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The radiation stability of a number of materials commonly used in sterile packaging of medical and pharmaceutical products was discussed during the webinar. Where can I find this information for other materials, such as PVDF and polycarbonate?
Last Updated On May 1, 2014
A number of reference documents were highlighted during that webinar that bear mentioning again.
- AAMI TIR17:2008 – Compatibility of materials subject to sterilization
- AAMI TIR22:2007 – Guidance for ANSI/AAMI/ISO 11607, Packaging for terminally sterilized medical devices
- International Atomic Energy Agency: Guidelines for industrial sterilization of disposable medical products (Co-60 gamma irradiation), TEC DOC-539, Vienna IAEA 1990.
- Trends in Radiation Sterilization of Healthcare Products, Pub-1313. Vienna IAEA 2008.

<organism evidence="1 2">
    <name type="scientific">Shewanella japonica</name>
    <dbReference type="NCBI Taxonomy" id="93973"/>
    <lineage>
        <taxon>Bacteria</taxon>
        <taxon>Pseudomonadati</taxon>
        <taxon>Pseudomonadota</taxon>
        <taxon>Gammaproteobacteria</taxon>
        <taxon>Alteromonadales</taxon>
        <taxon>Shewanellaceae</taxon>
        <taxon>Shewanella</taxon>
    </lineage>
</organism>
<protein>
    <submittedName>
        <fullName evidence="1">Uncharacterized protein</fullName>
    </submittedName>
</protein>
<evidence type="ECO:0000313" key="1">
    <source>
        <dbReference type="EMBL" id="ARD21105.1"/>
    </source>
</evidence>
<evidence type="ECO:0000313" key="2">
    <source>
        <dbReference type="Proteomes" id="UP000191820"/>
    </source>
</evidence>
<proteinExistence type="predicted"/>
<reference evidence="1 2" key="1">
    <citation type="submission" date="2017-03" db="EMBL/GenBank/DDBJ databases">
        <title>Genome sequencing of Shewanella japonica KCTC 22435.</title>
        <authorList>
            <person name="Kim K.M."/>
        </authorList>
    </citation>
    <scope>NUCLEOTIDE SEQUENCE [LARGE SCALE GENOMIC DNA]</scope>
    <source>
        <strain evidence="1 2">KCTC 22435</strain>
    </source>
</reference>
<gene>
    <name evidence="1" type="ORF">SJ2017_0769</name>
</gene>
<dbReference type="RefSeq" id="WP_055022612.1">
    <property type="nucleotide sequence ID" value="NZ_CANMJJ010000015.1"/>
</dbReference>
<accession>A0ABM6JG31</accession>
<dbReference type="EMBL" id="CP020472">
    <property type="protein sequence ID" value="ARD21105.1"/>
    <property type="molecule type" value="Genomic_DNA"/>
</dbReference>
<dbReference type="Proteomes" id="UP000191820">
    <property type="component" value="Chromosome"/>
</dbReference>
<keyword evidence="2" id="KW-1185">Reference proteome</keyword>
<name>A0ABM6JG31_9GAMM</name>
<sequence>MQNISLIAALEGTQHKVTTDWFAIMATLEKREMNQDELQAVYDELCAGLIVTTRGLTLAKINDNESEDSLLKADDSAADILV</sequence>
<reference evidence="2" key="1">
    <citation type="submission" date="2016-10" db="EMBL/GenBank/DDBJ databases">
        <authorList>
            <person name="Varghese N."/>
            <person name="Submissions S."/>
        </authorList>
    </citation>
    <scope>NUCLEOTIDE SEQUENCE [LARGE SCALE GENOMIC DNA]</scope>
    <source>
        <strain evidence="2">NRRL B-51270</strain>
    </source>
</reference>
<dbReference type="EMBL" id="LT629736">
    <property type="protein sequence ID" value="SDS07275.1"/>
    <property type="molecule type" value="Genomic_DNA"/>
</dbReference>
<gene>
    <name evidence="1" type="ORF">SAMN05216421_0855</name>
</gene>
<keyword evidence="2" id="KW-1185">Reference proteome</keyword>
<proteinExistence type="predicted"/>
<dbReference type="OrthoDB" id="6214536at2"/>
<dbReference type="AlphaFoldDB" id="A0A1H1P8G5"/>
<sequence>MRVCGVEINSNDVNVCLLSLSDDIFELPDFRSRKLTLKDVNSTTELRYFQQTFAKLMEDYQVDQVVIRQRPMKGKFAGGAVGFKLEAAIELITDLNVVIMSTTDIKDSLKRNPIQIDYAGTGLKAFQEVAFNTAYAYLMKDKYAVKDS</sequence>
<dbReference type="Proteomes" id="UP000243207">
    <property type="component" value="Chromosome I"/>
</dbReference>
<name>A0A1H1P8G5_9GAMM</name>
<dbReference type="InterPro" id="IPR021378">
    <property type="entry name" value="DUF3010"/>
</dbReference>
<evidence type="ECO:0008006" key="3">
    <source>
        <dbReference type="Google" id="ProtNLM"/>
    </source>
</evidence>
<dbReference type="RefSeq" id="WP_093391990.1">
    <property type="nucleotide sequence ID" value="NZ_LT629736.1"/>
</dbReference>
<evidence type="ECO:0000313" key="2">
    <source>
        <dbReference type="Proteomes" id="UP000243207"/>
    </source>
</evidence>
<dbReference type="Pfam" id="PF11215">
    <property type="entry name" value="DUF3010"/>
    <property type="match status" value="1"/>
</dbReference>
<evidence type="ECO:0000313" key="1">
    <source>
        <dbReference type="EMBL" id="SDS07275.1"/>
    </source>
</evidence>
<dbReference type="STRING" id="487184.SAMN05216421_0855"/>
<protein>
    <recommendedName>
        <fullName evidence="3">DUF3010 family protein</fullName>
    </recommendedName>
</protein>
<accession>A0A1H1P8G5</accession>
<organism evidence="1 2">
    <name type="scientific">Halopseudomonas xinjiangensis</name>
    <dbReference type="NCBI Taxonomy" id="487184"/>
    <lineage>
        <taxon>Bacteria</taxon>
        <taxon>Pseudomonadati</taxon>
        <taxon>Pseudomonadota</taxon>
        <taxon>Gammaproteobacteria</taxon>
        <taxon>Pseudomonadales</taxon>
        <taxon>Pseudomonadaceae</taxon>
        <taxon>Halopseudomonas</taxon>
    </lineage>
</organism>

These documents, and others, provide helpful guidance related to the effect of sterilization on materials, as part of a fuller discussion of sterilization processes and considerations. According to these references, polycarbonate is considered to be radiation-stable, owing to the aromatic nature of the chemical structure (contain conjugated planar ring systems with delocalised pi electron clouds). Some grades may undergo discoloration, although significant strides have been made by resin and additive producers to minimize, mitigate, or eliminate this effect. Fluoropolymers, like PTFE and PCTFE, are known to be unstable to radiation sterilization. Other fluoropolymers (such as PVDF) are more stable to radiation sterilization, although, as always, product validation and verification are expected over the intended shelf-life.